Information security is about access to information. So is epistemology. Who knew!

Re:impervious shivurvious (1)

b4upoo (166390) | more than 5 years ago | (#26227507)

Well, God did create all universes as a binary program but then Microsoft patented all possible combinations of binary code. That leaves us in doubt as to whom is actually running the bits.

Re:impervious shivurvious (1)

Veggiesama (1203068) | more than 5 years ago | (#26227879)

That leaves us in doubt as to whom is actually running the bits.

Well I don't know about the bits, but I sure know about the bytes. The bites. The strings. You know, string theory. That is, the spaghetti strings. That you bite. They also fly, kind of like a flying monster.

It sounded funnier in my head.

Re:impervious shivurvious (1)

rubycodez (864176) | more than 5 years ago | (#26227939)

that's assuming the model we call quantum mechanics is actually accurate. maybe it's merely useful for now.

ooh yeah! (-1, Offtopic)

Anonymous Coward | more than 4 years ago | (#26226209)

I just took a shit. Literally. I'm at the library, using the computers. As I go to take a piss, a girl stepped out of the unisex bathroom. She was hot. Eat-the-peanuts-out-of-her-shit hot. Stepping into the bathroom, I inhaled the scent of her perfume and faint traces of pussy. Lifting the lid on the toilet, I discovered a fat turd floating in the bowl. Suffice to say, I ate more than just the peanuts out of her shit!

Just get a small black hole (2, Insightful)

Baruch Atta (1327765) | more than 4 years ago | (#26226229)

Easy. Just get a small black hole. Shoot the photons around the gravity well. They'll last almost forever.

Now... (0)

Anonymous Coward | more than 4 years ago | (#26226289)

Now if we could just do something useful with a photon in a black hole...

Re:Now... (0)

Anonymous Coward | more than 4 years ago | (#26226447)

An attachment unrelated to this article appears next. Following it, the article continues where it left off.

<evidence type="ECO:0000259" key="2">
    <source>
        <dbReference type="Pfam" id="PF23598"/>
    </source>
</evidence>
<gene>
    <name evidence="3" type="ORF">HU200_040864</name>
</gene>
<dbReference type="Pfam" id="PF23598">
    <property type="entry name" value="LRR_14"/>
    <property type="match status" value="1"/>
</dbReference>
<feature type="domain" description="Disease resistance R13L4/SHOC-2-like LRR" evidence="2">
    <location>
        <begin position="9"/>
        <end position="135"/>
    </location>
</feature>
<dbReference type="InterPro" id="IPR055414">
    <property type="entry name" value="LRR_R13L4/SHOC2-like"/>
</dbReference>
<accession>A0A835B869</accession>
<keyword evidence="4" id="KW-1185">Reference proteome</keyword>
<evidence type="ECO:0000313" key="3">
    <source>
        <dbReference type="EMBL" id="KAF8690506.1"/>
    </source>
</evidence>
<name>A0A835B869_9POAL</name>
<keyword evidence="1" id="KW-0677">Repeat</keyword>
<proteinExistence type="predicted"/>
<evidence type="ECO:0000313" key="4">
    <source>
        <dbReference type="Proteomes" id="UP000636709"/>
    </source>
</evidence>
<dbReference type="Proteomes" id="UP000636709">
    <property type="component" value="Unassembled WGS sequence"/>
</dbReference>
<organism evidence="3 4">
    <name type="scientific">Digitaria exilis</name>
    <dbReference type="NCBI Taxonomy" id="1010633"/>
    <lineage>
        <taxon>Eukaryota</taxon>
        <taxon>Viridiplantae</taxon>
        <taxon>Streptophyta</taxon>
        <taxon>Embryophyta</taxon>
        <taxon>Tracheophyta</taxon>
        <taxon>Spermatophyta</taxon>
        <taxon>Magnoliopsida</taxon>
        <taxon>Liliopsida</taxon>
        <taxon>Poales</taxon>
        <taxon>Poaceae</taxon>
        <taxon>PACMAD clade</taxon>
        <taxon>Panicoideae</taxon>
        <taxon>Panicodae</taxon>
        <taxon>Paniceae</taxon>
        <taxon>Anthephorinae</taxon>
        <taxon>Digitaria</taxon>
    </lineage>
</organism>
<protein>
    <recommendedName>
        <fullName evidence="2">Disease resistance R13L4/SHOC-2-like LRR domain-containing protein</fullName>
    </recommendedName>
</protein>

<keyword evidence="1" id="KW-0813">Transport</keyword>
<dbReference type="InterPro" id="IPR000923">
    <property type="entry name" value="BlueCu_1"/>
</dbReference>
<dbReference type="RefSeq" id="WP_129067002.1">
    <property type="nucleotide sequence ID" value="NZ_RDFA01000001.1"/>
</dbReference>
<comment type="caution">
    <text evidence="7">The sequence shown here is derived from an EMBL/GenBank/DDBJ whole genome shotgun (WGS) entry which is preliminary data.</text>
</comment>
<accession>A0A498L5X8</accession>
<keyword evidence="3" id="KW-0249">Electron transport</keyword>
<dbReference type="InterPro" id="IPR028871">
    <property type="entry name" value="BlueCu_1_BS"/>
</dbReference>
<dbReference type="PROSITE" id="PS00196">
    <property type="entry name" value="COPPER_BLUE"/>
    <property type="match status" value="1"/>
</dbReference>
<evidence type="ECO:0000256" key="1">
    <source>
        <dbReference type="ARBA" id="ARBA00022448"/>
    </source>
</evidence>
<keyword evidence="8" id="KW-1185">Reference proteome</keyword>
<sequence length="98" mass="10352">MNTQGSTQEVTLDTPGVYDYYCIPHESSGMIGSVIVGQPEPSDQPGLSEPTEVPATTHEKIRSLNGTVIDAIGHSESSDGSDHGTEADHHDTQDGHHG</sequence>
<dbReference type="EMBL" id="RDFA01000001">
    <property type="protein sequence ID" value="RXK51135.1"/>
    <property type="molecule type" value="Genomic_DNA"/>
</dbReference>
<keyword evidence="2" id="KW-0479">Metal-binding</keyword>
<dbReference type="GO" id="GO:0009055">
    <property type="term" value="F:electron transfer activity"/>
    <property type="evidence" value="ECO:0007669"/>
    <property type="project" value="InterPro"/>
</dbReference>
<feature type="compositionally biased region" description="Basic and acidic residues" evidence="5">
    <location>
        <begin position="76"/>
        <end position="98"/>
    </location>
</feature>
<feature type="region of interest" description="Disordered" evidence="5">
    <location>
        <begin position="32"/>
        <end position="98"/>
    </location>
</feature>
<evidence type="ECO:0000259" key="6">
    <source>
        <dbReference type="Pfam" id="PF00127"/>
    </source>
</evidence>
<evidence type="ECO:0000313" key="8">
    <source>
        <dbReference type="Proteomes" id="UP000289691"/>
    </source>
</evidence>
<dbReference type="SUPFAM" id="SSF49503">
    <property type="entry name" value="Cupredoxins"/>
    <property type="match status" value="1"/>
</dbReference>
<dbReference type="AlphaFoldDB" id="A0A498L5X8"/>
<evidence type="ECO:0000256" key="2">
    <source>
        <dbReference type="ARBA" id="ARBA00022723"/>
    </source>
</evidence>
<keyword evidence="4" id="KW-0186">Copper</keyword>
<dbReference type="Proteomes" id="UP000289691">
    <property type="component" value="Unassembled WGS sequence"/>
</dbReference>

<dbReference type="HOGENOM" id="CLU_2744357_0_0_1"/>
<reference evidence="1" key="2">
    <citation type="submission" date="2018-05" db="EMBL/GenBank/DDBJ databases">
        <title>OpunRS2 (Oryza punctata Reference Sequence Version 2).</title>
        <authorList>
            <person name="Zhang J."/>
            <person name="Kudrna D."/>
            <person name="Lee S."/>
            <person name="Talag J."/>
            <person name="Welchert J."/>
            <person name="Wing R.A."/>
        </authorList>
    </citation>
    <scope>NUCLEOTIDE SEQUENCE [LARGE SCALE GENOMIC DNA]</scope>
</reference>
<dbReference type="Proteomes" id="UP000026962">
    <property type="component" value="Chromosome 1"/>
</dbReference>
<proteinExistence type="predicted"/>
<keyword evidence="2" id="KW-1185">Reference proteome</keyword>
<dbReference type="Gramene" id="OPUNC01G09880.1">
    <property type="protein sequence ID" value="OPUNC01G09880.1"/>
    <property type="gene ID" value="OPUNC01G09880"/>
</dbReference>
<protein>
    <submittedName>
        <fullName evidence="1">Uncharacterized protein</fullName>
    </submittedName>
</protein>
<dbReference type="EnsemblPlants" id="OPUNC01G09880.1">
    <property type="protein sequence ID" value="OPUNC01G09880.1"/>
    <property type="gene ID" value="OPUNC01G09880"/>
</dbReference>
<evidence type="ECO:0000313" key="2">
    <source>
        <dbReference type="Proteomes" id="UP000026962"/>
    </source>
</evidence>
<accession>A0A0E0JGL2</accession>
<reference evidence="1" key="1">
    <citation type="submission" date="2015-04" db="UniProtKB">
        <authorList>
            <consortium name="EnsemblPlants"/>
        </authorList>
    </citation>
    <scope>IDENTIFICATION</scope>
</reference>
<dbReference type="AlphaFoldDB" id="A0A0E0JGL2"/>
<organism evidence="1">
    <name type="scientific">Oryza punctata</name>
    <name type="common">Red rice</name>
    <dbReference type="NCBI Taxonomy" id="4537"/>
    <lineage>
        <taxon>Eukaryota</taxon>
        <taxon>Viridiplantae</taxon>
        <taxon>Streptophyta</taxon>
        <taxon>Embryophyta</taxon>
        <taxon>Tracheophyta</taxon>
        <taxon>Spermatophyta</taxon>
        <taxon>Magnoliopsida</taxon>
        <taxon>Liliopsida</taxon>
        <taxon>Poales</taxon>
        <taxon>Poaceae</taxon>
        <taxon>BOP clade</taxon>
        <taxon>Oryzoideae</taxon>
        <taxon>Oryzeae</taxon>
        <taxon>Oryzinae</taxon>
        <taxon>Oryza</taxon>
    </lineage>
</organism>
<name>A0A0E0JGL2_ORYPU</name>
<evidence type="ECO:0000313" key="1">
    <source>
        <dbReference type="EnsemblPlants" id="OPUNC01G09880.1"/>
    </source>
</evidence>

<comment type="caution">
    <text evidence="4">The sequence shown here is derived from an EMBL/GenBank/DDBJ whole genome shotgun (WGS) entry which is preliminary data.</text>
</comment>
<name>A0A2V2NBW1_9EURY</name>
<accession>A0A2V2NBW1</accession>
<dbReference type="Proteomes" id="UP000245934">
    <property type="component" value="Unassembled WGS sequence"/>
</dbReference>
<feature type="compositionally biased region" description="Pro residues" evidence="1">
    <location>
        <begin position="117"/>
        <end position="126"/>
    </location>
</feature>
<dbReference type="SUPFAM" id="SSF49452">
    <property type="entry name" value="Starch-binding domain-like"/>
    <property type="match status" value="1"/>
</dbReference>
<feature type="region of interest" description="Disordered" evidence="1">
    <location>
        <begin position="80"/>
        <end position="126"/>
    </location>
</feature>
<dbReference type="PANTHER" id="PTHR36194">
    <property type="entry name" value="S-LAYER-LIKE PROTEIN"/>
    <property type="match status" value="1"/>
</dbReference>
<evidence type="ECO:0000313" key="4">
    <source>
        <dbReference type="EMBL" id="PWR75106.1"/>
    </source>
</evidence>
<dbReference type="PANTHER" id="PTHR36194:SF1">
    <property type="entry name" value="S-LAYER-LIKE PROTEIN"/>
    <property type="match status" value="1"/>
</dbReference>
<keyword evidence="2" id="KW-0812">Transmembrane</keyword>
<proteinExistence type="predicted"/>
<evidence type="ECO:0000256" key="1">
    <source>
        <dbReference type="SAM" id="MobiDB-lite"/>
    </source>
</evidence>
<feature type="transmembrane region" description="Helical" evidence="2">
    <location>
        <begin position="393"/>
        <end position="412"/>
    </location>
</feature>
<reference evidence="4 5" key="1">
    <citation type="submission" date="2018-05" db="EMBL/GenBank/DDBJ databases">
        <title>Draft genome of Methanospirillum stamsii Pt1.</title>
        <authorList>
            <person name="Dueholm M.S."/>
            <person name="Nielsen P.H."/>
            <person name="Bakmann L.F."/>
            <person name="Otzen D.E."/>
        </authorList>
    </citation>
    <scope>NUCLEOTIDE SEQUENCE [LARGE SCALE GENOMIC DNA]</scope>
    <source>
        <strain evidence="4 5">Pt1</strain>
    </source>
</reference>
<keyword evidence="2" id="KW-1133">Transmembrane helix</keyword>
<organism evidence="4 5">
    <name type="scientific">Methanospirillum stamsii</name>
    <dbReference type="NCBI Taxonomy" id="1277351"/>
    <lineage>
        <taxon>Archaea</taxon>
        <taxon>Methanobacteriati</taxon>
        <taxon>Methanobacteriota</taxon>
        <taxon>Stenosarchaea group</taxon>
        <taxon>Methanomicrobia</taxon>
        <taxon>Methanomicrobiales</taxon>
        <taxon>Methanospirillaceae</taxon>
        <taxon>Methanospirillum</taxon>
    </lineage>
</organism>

That's what she said. Then there was a big bang.

Re:Just get a small black hole (2, Funny)

osu-neko (2604) | more than 4 years ago | (#26226507)

Easy. Just get a small black hole. Shoot the photons around the gravity well. They'll last almost forever.

No problem, we should have the LHC back online this year. :)

Re:Just get a small black hole (0)

Anonymous Coward | more than 5 years ago | (#26228229)

Within the next six days?

FAILZORS./.. (-1, Flamebait)

Anonymous Coward | more than 4 years ago | (#26226513)

are 7he important

Neutral my ass! (0)

Anonymous Coward | more than 4 years ago | (#26226521)

They try to develope damn photon-torpedos!

Slow glass? (0)

Anonymous Coward | more than 5 years ago | (#26227725)

Anyone remember the 'slow glass' in stories by Robert Shaw.

What's the big deal? (1)

WhiteHorse-The Origi (1147665) | more than 5 years ago | (#26229407)

I can store a photon for several seconds by sending it through a medium in which the speed of light is different from the speed in the original medium. Maybe I should patent all known mediums that light can travel through as potential storage devices for photons.

Re:What's the big deal? (1)

Whiteox (919863) | more than 5 years ago | (#26232753)

I can't think of why that won't work, but I'm not a physicist.
You can extend that model a bit. If you had a series of fast-slow-fast-slow-fast media then why is the light still traveling fast at the end of the chain? What happens to entropy? A loss of velocity must mean a generation of energy somehow. The only thing I can think of is that you won't be getting as many photons out as was going in.

Can a physicist explain this?
If Einstein's Theory is correct, that if you accelerate mass to the speed of light, it turns into energy, but if you slow light down it doesn't turn into mass?

Re:What's the big deal? (1)

WhiteHorse-The Origi (1147665) | more than 5 years ago | (#26234049)

Actually I can explain: E=h*c/lambda is the energy equation for a photon. If c changes, which is the case here, the wavelength(lambda) would shift accordingly and there would be no loss of energy. There might be some energy lost at the interface between 2 mediums, but not usually if it's set up correctly.